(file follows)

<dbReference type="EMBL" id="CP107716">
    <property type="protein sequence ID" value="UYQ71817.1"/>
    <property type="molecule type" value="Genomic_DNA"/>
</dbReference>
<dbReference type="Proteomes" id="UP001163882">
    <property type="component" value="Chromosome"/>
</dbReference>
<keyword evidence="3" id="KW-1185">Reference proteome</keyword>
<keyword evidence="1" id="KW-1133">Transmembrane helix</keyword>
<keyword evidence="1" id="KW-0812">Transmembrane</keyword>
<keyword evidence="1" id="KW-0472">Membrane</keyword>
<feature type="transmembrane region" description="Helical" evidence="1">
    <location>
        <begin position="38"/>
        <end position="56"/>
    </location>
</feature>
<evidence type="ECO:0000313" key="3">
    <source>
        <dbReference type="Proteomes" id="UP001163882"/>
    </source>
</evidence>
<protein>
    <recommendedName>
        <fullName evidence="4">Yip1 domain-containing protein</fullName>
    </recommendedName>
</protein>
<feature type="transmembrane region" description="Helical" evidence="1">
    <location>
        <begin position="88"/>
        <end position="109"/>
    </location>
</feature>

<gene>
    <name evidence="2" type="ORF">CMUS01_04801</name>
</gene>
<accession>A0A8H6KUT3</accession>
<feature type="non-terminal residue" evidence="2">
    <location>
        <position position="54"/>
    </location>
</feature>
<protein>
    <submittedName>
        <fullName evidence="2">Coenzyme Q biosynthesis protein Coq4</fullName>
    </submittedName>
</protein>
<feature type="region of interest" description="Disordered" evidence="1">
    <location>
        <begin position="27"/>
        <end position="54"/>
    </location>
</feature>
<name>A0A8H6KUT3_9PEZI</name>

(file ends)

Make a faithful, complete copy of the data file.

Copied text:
<dbReference type="EMBL" id="CP107716">
    <property type="protein sequence ID" value="UYQ71817.1"/>
    <property type="molecule type" value="Genomic_DNA"/>
</dbReference>
<dbReference type="Proteomes" id="UP001163882">
    <property type="component" value="Chromosome"/>
</dbReference>
<keyword evidence="3" id="KW-1185">Reference proteome</keyword>
<keyword evidence="1" id="KW-1133">Transmembrane helix</keyword>
<keyword evidence="1" id="KW-0812">Transmembrane</keyword>
<keyword evidence="1" id="KW-0472">Membrane</keyword>
<feature type="transmembrane region" description="Helical" evidence="1">
    <location>
        <begin position="38"/>
        <end position="56"/>
    </location>
</feature>
<evidence type="ECO:0000313" key="3">
    <source>
        <dbReference type="Proteomes" id="UP001163882"/>
    </source>
</evidence>
<protein>
    <recommendedName>
        <fullName evidence="4">Yip1 domain-containing protein</fullName>
    </recommendedName>
</protein>
<feature type="transmembrane region" description="Helical" evidence="1">
    <location>
        <begin position="88"/>
        <end position="109"/>
    </location>
</feature>

<gene>
    <name evidence="2" type="ORF">CMUS01_04801</name>
</gene>
<accession>A0A8H6KUT3</accession>
<feature type="non-terminal residue" evidence="2">
    <location>
        <position position="54"/>
    </location>
</feature>
<protein>
    <submittedName>
        <fullName evidence="2">Coenzyme Q biosynthesis protein Coq4</fullName>
    </submittedName>
</protein>
<feature type="region of interest" description="Disordered" evidence="1">
    <location>
        <begin position="27"/>
        <end position="54"/>
    </location>
</feature>
<name>A0A8H6KUT3_9PEZI</name>